For millions of people, one way of getting through the doldrums of pandemic lockdown was through cooking shows on Netflix and YouTube, all of which trace their origins to Julia Child, the subject of Julie Cohen and Betsy West’s next documentary, “Julia.”
After directing the Oscar-nominated “RBG,” Cohen and West traveled to France to talk with chefs and contemporaries of Child from her days of training at Le Cordon Bleu before becoming a TV star with “The French Chef.” In an interview with TheWrap’s Sharon Waxman at the Toronto International Film Festival, Cohen and West discussed how COVID-19 hit right as they finished filming and how the experience of editing the film under quarantine deepened their appreciation for both Child and French cuisine.
“I don’t think we saw each other face-to-face for months but we talked every day on Zoom. We were just working away on various sections of the film and at night cooking, inspired by Julia!” West said of working with Cohen.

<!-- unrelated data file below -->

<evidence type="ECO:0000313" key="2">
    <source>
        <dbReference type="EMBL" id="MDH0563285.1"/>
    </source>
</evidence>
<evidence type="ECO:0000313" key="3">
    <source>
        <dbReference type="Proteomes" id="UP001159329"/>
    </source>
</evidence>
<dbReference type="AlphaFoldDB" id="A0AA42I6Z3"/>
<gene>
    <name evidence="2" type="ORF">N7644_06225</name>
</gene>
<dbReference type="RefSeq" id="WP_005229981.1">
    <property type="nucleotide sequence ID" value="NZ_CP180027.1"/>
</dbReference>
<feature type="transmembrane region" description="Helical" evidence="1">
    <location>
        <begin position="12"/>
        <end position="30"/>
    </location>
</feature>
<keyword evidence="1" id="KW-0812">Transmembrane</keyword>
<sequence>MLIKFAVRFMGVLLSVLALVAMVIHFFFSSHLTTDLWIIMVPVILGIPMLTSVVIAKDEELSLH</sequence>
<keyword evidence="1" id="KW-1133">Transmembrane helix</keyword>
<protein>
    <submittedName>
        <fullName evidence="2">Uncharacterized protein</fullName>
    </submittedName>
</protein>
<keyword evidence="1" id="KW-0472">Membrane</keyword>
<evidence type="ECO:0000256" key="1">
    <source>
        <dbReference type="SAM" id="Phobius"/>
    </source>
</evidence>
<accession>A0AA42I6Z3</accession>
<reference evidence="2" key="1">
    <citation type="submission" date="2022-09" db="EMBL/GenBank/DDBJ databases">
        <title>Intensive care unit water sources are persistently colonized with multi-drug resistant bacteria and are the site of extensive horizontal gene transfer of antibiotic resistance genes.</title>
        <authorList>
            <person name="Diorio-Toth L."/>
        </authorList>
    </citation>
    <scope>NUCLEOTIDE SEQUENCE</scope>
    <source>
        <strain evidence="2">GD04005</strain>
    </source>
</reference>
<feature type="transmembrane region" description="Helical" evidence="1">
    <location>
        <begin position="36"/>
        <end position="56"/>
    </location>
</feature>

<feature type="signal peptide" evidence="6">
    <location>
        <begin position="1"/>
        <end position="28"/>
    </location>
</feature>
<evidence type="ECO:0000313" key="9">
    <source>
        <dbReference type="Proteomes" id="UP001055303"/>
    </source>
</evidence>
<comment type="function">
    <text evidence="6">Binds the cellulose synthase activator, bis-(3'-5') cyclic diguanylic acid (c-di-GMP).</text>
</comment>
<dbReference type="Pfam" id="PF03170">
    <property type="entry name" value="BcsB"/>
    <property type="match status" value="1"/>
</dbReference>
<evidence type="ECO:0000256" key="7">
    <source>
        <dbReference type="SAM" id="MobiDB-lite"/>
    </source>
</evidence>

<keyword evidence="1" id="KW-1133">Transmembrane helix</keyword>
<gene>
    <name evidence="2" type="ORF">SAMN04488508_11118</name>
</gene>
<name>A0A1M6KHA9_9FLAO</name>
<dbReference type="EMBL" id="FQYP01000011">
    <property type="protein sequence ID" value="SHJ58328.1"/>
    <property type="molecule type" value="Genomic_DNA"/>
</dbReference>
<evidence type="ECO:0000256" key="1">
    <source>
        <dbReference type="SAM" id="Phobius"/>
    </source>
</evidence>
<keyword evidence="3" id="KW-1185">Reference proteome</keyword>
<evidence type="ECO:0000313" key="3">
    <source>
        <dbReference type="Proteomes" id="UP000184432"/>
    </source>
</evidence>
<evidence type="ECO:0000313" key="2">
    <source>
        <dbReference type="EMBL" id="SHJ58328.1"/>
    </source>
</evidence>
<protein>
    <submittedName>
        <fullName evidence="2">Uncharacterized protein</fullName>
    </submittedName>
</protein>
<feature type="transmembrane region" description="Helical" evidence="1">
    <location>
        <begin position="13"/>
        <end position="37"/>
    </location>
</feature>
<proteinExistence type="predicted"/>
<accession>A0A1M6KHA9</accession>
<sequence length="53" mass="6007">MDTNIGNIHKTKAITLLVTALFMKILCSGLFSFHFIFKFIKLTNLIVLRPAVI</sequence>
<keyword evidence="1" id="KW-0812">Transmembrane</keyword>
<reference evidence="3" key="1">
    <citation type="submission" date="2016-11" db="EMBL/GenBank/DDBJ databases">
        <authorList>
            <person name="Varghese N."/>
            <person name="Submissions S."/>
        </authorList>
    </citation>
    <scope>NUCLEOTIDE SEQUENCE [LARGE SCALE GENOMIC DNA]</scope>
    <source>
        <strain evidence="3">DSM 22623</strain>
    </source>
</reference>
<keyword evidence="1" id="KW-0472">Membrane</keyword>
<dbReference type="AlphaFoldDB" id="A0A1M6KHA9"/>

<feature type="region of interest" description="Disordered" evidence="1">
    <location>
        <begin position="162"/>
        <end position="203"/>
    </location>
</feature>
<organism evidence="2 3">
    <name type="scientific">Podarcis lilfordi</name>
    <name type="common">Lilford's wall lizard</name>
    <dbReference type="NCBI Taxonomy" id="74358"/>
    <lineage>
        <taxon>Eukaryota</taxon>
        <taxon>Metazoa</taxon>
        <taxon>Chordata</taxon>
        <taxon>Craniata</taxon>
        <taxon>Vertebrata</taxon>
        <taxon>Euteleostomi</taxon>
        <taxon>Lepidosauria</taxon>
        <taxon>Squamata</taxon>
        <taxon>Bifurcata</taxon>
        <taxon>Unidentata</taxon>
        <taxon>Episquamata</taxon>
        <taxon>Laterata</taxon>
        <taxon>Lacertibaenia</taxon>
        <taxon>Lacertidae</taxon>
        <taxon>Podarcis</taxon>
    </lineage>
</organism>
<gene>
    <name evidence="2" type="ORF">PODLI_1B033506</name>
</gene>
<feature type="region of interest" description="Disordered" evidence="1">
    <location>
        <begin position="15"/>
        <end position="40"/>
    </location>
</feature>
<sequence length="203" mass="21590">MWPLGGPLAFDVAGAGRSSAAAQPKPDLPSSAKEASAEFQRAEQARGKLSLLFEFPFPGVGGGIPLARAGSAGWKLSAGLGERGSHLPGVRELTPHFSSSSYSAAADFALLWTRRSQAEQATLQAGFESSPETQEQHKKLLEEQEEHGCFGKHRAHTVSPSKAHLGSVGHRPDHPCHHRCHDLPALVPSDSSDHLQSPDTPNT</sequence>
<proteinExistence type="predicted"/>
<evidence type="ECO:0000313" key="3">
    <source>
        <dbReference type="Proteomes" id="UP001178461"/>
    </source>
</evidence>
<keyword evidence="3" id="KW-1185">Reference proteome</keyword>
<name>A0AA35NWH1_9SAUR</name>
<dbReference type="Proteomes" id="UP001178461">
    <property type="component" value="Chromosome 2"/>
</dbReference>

“The pandemic made us feel kind of more warmly towards Julia Child and the amount of love and care she took towards preparing food and her big revelation of how joyous life can be when you’re just staying in your own kitchen creating delicacies for the people that you love,” Cohen added. “Julia devoted herself first to perfecting that for herself and then to sharing it.”
Just as Ruth Bader Ginsburg was a trailblazer for women in the world of law, Child provided a path for countless female chefs in an industry dominated by men. Her warm personality and uncanny ability to demystify the techniques behind high-level French cooking made her a television star that paved the way for other female cooking hosts from Sara Moulton to Giada De Laurentiis.
But to get there, Child had to overcome a culture of sexism within French cooking, going back to her first culinary classes where she was the only woman in the kitchen. “Julia” touches on this in interviews with Danièle Mazet-Delpeuch, who became the first woman to serve as the personal chef for the President of France.
“Her description of the sexism in France was fantastic, saying that ‘cooking was a world of men,’” West said. “That was true here [in America]. Women did the bulk of domestic cooking…but many of the famous recognized chefs were men. Prior to 1963, you didn’t have middle-aged women like Julia on television telling people what to do, being authentic and making mistakes and laughing it off. So Julia really changed the world of television too.”
Sony Pictures Classics will release “Julia” in theaters on Nov. 5. Watch the full interview with Cohen and West in the video above.